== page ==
We’re now in the thick of graduation and wedding seasons, so it made sense to chat with Matthew Pearlson, co-founder of OoOTie Boston Bow Ties. His company name rhymes with (and looks like) “bow tie,” and that’s exactly what Pearlson makes. I asked him about his one-of-a-kind designs and his tips on how, exactly, to tie one.
About seven years ago, a friend who got married in a tie and tails remarked that there was only one place in the United States that still made bow ties. Clearly there was an opening in the market. How did you come to fill that hole?
Beau Ties Ltd. of Vermont is pretty famous; they sell $2 million in bow ties a year, but they aren’t the only bow-tie makers in the country. The story about my bow ties is that I wore one for my college graduation. A neighbor of my family in Miami Beach saw the photo, and it turned out that he held the Guinness World Records title for the largest bow-tie collection. He sent me a portion of his collection, which was around 60 bow ties. So overnight I became the new “bow-tie guy.” When I was in graduate school, we established a “Formal Friday” and I’d wear ties from my collection and bring in extras to teach my friends. Then a friend of mine wanted to build a mobile app as an instructional tool.
For the company, we try to have a mix of bow ties that appeal to everyone, from stripes and dots to fun ones, like airplanes. I’m at MIT, and we had one to celebrate the Mars rover landing. There are also dinosaurs, ninjas and robots. We have custom fabric made for everything we make. It’s all limited edition—50 pieces and then on to the next pattern. If you see something you like—like the dinosaurs—you’d better act fast before they become extinct!
I noticed people can use your bow-tie mobile app to test which design suits them best. What’s the most popular color, and what’s the wildest design you’ve been asked to make?
Well, the wildest design is really in the eye of the beholder! We have a Southern inspiration one that has the University of Florida colors—bright electric blue on one side, and blue, white and orange on the other. It’s very dramatic. There’s also the teal and fuchsia bow tie, which is very popular. We have a tie that has pigs on one side and bacon on the other, and our periodic table tie is also one of our most popular.
The liberal-arts folks started complaining that they were underrepresented in our ties, so we have a literature-themed collection coming out: a white whale, a scarlet letter and words from Henry David Thoreau’s “Walden.” I think these will find a receptive audience as well.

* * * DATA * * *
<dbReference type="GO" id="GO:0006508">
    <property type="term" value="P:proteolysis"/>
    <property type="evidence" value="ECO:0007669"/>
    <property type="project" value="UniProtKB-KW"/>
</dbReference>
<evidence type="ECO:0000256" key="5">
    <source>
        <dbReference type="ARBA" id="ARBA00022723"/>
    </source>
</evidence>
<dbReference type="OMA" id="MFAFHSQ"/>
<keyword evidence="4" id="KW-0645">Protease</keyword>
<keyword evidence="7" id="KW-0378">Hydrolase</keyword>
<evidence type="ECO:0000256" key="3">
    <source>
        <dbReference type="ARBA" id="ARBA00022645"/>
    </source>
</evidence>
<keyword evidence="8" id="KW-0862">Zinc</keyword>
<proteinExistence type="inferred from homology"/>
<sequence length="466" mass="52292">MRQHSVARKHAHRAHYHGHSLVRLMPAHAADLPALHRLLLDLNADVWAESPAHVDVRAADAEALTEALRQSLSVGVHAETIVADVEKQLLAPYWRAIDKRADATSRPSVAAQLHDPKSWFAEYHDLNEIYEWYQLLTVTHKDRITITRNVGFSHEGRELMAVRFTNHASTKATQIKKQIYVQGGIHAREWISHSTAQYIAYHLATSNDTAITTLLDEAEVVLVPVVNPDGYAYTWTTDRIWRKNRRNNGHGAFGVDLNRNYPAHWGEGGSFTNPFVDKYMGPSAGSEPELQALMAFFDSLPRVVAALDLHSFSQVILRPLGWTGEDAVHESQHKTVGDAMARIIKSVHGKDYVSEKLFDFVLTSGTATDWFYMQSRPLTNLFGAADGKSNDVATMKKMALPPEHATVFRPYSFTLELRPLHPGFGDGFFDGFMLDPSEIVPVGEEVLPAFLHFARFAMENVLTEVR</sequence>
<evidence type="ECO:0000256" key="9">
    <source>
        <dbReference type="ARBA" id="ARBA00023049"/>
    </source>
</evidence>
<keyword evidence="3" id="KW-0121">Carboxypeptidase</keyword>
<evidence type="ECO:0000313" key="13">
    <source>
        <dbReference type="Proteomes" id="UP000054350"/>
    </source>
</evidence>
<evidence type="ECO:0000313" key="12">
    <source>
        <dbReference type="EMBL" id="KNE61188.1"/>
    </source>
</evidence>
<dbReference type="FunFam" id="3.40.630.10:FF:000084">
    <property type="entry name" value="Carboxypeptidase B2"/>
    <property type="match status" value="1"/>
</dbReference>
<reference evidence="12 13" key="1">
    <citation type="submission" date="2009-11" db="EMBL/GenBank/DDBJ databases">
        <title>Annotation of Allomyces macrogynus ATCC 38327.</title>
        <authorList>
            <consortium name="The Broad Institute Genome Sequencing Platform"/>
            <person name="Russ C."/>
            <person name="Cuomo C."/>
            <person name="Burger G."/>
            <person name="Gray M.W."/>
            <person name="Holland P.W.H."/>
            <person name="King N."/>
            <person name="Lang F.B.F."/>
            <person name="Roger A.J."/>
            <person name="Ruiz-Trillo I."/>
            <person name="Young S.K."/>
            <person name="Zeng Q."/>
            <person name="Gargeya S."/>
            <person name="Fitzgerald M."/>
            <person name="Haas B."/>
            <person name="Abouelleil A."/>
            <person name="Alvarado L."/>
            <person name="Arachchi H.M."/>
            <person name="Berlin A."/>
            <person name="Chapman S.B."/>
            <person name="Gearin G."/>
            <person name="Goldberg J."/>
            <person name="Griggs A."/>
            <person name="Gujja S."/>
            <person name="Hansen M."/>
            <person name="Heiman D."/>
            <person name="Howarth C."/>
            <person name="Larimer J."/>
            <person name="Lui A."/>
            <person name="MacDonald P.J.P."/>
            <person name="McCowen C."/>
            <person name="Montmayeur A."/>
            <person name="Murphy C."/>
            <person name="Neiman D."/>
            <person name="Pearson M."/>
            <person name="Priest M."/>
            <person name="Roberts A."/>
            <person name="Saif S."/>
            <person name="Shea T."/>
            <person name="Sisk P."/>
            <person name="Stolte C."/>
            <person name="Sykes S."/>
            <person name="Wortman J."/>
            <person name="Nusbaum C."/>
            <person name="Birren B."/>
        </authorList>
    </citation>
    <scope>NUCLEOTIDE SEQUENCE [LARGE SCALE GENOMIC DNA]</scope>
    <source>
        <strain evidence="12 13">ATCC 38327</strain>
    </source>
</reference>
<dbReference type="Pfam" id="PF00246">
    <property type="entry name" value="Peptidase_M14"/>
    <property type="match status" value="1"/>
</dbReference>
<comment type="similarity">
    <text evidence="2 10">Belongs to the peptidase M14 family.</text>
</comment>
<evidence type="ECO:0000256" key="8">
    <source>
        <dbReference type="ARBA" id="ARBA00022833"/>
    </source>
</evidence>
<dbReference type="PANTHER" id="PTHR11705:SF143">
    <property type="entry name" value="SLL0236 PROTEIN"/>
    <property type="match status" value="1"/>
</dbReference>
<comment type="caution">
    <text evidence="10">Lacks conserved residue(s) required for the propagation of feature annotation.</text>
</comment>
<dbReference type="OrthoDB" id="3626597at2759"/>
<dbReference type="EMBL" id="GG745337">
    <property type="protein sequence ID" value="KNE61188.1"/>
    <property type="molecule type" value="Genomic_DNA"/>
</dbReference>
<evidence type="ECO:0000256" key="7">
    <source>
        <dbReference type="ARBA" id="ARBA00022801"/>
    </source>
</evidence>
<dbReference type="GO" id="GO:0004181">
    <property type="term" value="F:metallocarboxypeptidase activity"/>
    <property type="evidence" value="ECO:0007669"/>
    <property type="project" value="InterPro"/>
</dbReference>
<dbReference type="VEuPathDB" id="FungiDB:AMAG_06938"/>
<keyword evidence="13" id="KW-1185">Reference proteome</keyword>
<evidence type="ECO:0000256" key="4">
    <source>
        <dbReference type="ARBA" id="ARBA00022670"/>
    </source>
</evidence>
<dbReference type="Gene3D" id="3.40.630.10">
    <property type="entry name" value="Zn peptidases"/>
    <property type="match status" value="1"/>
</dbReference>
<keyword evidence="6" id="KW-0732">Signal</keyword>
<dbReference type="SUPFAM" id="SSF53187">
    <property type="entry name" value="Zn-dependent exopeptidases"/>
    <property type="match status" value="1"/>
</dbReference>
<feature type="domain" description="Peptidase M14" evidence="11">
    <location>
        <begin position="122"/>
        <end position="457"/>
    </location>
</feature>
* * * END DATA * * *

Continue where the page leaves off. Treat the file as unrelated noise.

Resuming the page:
I understand this is a side project for you. What do you do when you’re not making bow ties?
I do three things when I’m not making bow ties:
1. I am a research specialist in the MIT Department of Aeronautics and Astronautics working on renewable jet fuel for the commercial jet aviation industry.
2. I work at Citizens Energy Corporation running a project for our chairman, Joseph P. Kennedy II. The project provides solar electric systems for low-income families in Southern California’s Imperial Valley. This project helps over 100 households a year reduce their electric bill while allowing them to turn their air conditioning on in their homes.
3. I train for long-distance running. A few years ago I ran the Boston Marathon as a “bandit,” which means I didn’t have a number but ran for fun. I’m not a professional runner by any means, but I love doing it. I run to and from my offices and compete with my friends on the Nike+ running app.
Any tips or advice for tying a bow tie?
Boston University Dean of Students Kenneth Elmore—an avid bow-tie wearer—gives an instructional video on our site. One of our founders, Diego Torres-Palma, is a BU alum, and Dean Elmore has been really supportive. My suggestion is to tie it around your leg. Once you understand how to do that, you can tie it around your neck without looking! If you’re having trouble, look us up on Twitter (@OoOtie) or visit us at SoWa Open Market one weekend for a free lesson.
Four Questions is a weekly interview column featuring interesting people connected with the Greater Boston Jewish community. Find past columns here. Have an idea of someone we should interview? Email Molly!
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